While sales were collapsing, the company developed a new, much-smaller car introduced for the 1933 model year as the Willys 77. The 77 helped keep Willys alive, though production levels remained far below the 1920s peak and the company flirted with bankruptcy.
Financial matters were finally stabilized and restyled, renamed 77s appeared for 1937 and later model years. What eventually saved Willys was World War 2 and its production of Jeeps.
The 77 was smaller than most American cars, but from the cowl to the rear, its styling was in line with the times. The front end was another matter. Aside from the curved fronts on 1934 DeSoto and Chrysler Airflows, most 1930s American cars featured horizontal rather than plunging hood lines as on the 77. Headlamp housings integral to the fenders was an advanced feature. The back-leaning grille, on the other hand, was also found on 1933 Fords, Grahams, Hupmobiles, Plymouths and some other brands' cars.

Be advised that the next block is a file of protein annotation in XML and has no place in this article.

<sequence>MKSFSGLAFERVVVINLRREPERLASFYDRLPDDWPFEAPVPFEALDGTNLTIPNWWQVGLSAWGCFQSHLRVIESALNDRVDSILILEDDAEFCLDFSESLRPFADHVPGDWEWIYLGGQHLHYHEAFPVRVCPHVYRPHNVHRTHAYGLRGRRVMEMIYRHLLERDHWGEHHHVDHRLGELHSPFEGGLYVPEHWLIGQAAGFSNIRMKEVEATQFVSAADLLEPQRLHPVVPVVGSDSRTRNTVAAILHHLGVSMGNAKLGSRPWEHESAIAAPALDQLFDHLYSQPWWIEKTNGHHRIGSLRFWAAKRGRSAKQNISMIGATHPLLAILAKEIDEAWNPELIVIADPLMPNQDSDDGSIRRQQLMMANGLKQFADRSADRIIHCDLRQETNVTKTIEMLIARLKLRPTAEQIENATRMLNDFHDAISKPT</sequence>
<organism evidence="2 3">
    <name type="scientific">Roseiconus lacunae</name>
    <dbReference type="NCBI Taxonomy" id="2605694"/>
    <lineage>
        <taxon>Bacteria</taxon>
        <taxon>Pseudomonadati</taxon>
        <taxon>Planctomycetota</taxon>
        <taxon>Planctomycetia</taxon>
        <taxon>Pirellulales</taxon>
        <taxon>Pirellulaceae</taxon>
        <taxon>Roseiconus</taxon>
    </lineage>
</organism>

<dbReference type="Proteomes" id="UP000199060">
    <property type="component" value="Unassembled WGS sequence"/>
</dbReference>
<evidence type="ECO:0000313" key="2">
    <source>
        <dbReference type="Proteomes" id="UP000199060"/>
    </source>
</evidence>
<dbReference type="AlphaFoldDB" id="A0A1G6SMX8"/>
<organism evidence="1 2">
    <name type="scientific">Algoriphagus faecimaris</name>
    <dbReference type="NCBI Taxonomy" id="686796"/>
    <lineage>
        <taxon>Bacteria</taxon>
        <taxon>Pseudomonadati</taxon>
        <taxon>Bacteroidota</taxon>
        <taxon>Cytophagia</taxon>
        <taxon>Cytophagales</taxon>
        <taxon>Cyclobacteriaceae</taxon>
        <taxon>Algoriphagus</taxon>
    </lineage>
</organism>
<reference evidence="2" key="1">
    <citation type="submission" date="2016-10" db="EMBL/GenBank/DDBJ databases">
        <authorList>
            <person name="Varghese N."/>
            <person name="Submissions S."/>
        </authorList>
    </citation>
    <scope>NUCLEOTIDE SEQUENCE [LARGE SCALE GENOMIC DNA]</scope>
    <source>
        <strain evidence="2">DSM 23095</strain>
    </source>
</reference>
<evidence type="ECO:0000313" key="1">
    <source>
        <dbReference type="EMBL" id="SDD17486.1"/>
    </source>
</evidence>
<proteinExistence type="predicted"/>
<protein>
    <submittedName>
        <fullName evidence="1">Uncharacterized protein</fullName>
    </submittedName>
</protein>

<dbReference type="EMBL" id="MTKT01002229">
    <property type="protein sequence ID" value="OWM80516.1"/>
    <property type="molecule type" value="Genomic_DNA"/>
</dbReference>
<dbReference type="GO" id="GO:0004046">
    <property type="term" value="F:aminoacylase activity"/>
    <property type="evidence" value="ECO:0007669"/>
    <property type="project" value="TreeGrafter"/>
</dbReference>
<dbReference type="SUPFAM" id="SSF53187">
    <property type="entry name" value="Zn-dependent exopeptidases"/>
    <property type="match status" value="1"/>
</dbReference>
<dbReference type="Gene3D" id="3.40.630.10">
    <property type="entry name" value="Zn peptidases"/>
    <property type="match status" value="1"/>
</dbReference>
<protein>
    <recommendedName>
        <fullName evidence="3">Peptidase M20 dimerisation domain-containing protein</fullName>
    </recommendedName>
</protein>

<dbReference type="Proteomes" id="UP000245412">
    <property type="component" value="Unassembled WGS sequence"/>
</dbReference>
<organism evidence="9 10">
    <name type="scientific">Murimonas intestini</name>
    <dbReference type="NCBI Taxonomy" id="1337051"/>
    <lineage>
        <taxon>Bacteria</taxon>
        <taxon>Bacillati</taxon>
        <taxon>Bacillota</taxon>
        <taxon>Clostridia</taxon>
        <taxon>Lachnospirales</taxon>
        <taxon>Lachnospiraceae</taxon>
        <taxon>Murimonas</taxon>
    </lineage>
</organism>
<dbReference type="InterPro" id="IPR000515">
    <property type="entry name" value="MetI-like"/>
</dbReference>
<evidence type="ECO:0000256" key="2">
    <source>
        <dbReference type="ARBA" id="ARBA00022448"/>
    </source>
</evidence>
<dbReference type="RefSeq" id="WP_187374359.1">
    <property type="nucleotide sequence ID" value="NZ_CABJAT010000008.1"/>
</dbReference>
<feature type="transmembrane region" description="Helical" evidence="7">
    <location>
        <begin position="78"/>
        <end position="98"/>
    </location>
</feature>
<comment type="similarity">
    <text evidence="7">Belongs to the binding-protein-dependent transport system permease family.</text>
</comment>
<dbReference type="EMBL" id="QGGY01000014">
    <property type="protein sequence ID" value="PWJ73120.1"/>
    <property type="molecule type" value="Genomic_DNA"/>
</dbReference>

Willys facelifted the 77 for 1935/36. The main change was raising the hood line to the horizontal. This required a different grille along with valances tying the fenders to the restyled parts.
Chevrolet was General Motors' low-price brand and therefore competition for Willys. Chevrolet Standards had carryover bodies from 1934, whereas the higher-price Master DeLuxe series was new for 1935. Click on the image to enlarge. Willys styling was competitive with 1935 Standards, but for 1936 the Standard series also got the restyled body, making the 77 seem dated. So Willys cut prices to stay in the game.